One of the things we want to do here at Trust & Treachery is give you a chance to get to meet our authors. Over the next few weeks, you will see bios and Q&As for our amazing contributors. Today is Demetrios Matsakis. Stay tuned as additional authors are added every Monday.
Editors, Trust & Treachery
I realized I wanted to be an astronomer when in the third grade, and coincidentally at about that time I was very lucky to learn about dinosaurs from a Native-American archaeologist. But when I went to MIT there was no astronomy or archaeology major, so I majored in physics. As a graduate student at Berkeley I built masers to study interstellar molecular clouds, such as the ammonia and alcohol-rich ones in the Orion nebula. My thesis advisor was Charles Townes, who won the Nobel Prize for inventing the maser and later the laser. After I graduated the navy hired me to work on an interferometer to observe quasars at the edge of the known universe, so as to measure the variable rotation of the Earth. I also built water vapor radiometers, did atmospheric modeling, and conducted studies on pulsars as clocks. I am now director of the U.S. Naval Observatory’s Time Service department, which sets the time for GPS, and therefore for much of the world. Although I have published over 100 papers in scientific journals, this is my first publication that is entirely fiction.
Do you have any recent events to announce (of publications or anything else exciting)?
I’m working with an American group trying to confirm or contradict the CERN experiment that showed neutrinos travelling faster than light.
What inspired you to write this story?
The idea came to me about 25 years ago, and I’ve thought about it off and on. Two years ago I started writing and rewriting it in earnest.
What books and/or authors have most influenced you?
Homer, Plato, and Isaac Asimov
What are you reading now?
The Instructions for Form 1040, published by the U.S. Internal Revenue Service
What are your current projects?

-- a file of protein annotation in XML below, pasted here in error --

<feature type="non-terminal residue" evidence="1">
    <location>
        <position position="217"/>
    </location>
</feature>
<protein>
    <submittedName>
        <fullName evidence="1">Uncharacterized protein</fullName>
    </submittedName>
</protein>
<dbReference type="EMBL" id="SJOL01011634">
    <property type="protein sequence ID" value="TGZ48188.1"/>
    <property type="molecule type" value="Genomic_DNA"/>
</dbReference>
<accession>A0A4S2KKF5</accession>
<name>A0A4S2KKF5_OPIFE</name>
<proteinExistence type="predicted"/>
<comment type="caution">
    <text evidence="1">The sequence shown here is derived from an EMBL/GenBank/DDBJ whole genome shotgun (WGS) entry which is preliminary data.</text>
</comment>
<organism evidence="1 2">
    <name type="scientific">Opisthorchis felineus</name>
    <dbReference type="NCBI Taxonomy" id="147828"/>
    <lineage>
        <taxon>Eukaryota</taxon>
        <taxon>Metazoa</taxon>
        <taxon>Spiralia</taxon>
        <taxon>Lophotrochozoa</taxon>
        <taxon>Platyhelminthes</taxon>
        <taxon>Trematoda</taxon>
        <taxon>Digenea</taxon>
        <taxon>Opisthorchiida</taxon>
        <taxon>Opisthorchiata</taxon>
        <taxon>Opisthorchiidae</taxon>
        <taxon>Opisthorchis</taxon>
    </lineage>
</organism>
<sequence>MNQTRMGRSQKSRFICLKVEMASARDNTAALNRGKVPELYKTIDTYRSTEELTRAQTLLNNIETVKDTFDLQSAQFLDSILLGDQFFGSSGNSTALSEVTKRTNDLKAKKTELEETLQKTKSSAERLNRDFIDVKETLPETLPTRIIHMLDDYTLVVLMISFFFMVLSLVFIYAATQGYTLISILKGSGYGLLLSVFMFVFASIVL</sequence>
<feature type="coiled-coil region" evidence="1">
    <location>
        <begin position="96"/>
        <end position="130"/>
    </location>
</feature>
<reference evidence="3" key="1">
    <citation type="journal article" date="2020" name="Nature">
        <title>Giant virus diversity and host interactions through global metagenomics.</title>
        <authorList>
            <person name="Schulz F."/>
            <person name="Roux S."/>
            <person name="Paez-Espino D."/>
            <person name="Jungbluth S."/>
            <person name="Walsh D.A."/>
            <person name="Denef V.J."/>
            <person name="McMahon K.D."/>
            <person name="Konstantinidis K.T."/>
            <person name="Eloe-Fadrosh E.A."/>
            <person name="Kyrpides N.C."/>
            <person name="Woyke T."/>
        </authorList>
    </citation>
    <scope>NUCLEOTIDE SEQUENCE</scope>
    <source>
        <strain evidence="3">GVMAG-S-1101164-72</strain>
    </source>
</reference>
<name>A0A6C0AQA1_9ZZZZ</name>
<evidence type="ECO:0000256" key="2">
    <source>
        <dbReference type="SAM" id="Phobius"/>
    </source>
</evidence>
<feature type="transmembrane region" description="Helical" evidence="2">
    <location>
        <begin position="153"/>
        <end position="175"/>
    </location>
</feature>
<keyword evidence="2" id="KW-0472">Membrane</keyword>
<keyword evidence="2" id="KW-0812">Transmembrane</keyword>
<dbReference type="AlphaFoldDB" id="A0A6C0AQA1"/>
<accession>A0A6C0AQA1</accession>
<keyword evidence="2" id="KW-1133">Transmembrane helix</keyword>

I have some ideas for other stories that involve futuristic societies, but I’m also trying to patent two things.
Do you have any advice for other writers?
The same advice I have for investors – observe my strategies, and then do the opposite.
Do you have anything specific that you want to say to your readers?
The past is not much more understandable than the future.
What is your favorite quote, by whom, and why?
“The greatest pleasure is the anticipation of pleasure”, by me. And “politics is the art of using blunt instruments to achieve blunt ends”, also by me.
What are you most proud of accomplishing so far in your life?
Taking over a scientific department that was in shambles and building it up, blunder by blunder, to where it is almost as efficient as people thought it was all along – all the while trying to do some science in the hours after people started leaving for the day. Of course raising two children was harder still, but I’m not allowed to brag about them.
What inspires you to write and why?
Athena, because she is always near me.
What has been the toughest criticism given to you as an author? What has been the best compliment?
One reject letter said only “next time put more space between paragraphs”, but long ago the class valedictorian told me she read a story of mine three times.
Tell us something unusual (or fun) about you.
Some people think I joke a lot, but they are wrong.